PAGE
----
• “ We hypothesize that at 30 min after touching and holding an infant, the salivary cortisol level will significantly decrease and the salivary oxytocin level will increase in the experimental group compared with the control group .” 29
  • EXAMPLE 3. Background, aim, and hypothesis are provided
  • “In countries where the maternal mortality ratio remains high, antenatal education to increase Birth Preparedness and Complication Readiness (BPCR) is considered one of the top priorities [1]. BPCR includes birth plans during the antenatal period, such as the birthplace, birth attendant, transportation, health facility for complications, expenses, and birth materials, as well as family coordination to achieve such birth plans. In Tanzania, although increasing, only about half of all pregnant women attend an antenatal clinic more than four times [4]. Moreover, the information provided during antenatal care (ANC) is insufficient. In the resource-poor settings, antenatal group education is a potential approach because of the limited time for individual counseling at antenatal clinics.” 30
  • “This study aimed to evaluate an antenatal group education program among pregnant women and their families with respect to birth-preparedness and maternal and infant outcomes in rural villages of Tanzania.” 30
  • “ The study hypothesis was if Tanzanian pregnant women and their families received a family-oriented antenatal group education, they would (1) have a higher level of BPCR, (2) attend antenatal clinic four or more times, (3) give birth in a health facility, (4) have less complications of women at birth, and (5) have less complications and deaths of infants than those who did not receive the education .” 30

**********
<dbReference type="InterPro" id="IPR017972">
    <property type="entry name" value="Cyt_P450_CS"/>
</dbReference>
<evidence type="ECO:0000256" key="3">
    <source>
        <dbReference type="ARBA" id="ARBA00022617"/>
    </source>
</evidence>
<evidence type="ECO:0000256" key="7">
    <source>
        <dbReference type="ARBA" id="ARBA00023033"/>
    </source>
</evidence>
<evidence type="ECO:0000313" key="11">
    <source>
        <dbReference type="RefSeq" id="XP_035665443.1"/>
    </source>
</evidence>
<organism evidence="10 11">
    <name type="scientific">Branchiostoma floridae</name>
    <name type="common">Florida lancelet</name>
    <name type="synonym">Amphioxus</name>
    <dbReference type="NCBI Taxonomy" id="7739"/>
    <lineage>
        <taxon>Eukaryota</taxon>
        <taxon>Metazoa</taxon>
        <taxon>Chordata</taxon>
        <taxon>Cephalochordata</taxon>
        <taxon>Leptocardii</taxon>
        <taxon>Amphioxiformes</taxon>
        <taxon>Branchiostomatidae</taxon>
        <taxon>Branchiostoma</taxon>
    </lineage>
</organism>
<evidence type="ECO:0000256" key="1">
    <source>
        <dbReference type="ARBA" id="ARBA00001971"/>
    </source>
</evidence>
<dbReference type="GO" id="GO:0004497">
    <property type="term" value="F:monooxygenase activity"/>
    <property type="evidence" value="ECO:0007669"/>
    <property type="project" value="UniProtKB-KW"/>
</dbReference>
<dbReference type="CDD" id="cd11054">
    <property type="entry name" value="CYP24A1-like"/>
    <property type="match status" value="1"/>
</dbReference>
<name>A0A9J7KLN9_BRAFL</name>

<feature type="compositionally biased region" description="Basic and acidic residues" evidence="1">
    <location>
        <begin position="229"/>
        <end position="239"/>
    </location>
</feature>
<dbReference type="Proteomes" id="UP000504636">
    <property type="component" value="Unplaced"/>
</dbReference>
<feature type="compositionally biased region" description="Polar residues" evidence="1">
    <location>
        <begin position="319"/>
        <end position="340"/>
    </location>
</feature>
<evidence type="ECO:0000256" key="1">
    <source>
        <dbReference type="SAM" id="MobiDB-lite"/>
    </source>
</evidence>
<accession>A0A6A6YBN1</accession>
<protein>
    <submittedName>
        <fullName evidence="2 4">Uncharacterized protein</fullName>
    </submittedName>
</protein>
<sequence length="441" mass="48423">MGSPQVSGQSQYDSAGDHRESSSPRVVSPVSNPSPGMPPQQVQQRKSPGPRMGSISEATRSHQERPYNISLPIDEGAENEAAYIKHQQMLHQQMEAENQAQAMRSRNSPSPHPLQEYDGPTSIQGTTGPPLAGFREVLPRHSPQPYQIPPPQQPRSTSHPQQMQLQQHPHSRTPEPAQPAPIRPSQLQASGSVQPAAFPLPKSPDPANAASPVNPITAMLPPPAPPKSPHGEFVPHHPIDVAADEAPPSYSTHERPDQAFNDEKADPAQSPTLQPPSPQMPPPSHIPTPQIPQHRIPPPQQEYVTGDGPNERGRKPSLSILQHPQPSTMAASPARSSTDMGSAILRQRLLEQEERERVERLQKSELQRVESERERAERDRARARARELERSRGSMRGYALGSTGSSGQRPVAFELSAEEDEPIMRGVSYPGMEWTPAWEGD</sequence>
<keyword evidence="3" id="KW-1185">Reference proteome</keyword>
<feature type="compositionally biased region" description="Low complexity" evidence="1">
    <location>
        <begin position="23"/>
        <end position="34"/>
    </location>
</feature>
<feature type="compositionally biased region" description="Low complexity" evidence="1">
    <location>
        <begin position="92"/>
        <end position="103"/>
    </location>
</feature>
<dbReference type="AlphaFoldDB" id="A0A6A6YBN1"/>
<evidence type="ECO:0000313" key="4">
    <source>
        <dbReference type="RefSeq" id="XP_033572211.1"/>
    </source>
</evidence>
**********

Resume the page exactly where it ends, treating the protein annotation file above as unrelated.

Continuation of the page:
Research questions and hypotheses are crucial components to any type of research, whether quantitative or qualitative. These questions should be developed at the very beginning of the study. Excellent research questions lead to superior hypotheses, which, like a compass, set the direction of research, and can often determine the successful conduct of the study. Many research studies have floundered because the development of research questions and subsequent hypotheses was not given the thought and meticulous attention needed. The development of research questions and hypotheses is an iterative process based on extensive knowledge of the literature and insightful grasp of the knowledge gap. Focused, concise, and specific research questions provide a strong foundation for constructing hypotheses which serve as formal predictions about the research outcomes. Research questions and hypotheses are crucial elements of research that should not be overlooked. They should be carefully thought of and constructed when planning research. This avoids unethical studies and poor outcomes by defining well-founded objectives that determine the design, course, and outcome of the study.

Disclosure: The authors have no potential conflicts of interest to disclose.

Author Contributions:

  • Conceptualization: Barroga E, Matanguihan GJ.
  • Methodology: Barroga E, Matanguihan GJ.
  • Writing - original draft: Barroga E, Matanguihan GJ.
  • Writing - review & editing: Barroga E, Matanguihan GJ.